Posted By

Originally hailing from Hull (thanks to my parents’ and grandparents’ heritage), I was ecstatic to hear the top story on Chris Evans’ breakfast show this morning. As my radio alarm woke me up, I heard him belting out across the airwaves: “Hull’s the new city of culture for 2017.” However, my excitement soon turned to disappointment as I heard him continue: “And I’m 47 and I’ve never even been.”

It left me wondering, if someone as well-travelled as he is, not to mention somebody who works for the BBC, which claims to be proud of its regions, hasn’t bothered to make the four-hour journey from London, then has Hull got a battle on its hands, or will this new title see crowds visiting in their droves?

Its current reputation is that of a downtrodden former docking city, overrun with students who leave as soon as they collect their scroll, quicker than you can say ‘graduate recruitment scheme’.

Culture secretary, Maria Miller, said: “This year’s UK city of culture, Derry-Londonderry, demonstrates the huge benefits that the title brings. These include encouraging economic growth, inspiring social change and bringing communities together.

“It can produce a wonderful mix of inward investment, and civic pride and I hope Hull’s plans will make the most of all that being UK city of culture can bring.”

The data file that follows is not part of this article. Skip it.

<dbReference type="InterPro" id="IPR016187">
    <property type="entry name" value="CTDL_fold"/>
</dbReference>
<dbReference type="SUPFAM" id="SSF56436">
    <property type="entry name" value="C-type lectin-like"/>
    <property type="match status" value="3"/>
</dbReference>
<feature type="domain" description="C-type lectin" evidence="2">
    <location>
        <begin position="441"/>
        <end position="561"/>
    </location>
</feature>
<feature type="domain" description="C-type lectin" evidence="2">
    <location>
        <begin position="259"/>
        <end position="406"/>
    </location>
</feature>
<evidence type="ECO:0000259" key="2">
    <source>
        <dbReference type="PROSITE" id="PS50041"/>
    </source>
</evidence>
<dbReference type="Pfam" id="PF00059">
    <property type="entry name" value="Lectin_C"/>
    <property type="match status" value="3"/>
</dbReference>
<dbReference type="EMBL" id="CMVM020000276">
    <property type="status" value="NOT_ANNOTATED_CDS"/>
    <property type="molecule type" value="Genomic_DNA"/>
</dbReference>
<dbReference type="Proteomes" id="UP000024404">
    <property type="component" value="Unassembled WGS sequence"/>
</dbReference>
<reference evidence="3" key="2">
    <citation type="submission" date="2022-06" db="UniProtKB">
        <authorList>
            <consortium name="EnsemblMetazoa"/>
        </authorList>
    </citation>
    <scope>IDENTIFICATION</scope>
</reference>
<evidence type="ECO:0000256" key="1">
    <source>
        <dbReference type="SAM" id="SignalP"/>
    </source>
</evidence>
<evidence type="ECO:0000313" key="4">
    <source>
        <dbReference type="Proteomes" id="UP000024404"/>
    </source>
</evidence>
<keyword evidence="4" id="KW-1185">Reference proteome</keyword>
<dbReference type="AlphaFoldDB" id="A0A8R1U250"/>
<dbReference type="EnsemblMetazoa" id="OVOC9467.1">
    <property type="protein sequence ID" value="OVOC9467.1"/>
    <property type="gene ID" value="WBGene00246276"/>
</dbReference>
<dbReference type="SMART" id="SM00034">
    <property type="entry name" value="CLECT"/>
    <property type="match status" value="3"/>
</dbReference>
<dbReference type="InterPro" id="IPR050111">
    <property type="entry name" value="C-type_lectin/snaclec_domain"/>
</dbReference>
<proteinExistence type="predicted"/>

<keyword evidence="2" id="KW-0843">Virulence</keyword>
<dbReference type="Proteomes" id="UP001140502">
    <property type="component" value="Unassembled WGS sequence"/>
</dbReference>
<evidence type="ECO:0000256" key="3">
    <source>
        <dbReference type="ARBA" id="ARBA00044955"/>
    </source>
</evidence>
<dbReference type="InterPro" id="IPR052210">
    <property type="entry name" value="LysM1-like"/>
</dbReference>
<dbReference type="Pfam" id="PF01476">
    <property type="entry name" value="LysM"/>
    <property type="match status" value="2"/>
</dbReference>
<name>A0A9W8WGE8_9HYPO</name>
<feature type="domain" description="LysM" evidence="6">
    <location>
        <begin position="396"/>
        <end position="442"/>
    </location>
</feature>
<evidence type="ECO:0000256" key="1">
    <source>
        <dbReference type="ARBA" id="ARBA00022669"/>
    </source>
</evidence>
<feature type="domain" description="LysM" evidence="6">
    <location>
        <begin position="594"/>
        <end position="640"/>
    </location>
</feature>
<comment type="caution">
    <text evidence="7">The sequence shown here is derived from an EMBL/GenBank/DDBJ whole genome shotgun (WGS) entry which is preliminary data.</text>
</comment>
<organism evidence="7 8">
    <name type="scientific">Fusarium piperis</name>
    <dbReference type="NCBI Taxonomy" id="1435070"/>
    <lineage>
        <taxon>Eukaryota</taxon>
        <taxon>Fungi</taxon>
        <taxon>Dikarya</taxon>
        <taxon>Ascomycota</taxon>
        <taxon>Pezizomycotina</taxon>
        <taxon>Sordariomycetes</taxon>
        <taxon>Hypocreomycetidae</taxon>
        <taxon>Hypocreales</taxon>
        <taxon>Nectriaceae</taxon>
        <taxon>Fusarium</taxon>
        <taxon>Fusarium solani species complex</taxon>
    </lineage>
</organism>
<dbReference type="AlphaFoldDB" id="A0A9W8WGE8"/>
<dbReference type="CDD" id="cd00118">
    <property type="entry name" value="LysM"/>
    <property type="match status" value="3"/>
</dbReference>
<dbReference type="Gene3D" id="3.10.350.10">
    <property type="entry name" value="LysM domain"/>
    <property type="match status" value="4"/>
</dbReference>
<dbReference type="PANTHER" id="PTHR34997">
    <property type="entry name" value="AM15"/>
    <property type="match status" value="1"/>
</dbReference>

In other words, the PR potential for Hull is phenomenal! I’m already on the edge of my seat in anticipation of what it might do to increase awareness of the fantastic activities there. One stand-out example is the world’s only submarium –The Deep – which no trip is complete without, according to my nephews.

While we often credit Manchester and Liverpool with producing the nation’s top musicians, many groups were formed in Hull, too. Pop/rock duo Everything But The Girl met while studying there in 1982 and The Beautiful South are born and bred ‘Hullensians’.

Several cultural greats have come out of Hull, including poet Philip Larkin, and the much-loved Hull Truck Theatre is one of the ongoing key attractions that continues to bring in theatre-goers from other cities. I truly hope to see more and more culture vultures flocking there, as it really is superb.

So, it’s not all empty shipping docks and dreary fish and chip shops in Hull. I, for one, love a trip to the east coast’s finest city. Watch this space, I say. Hull is about to rock your world.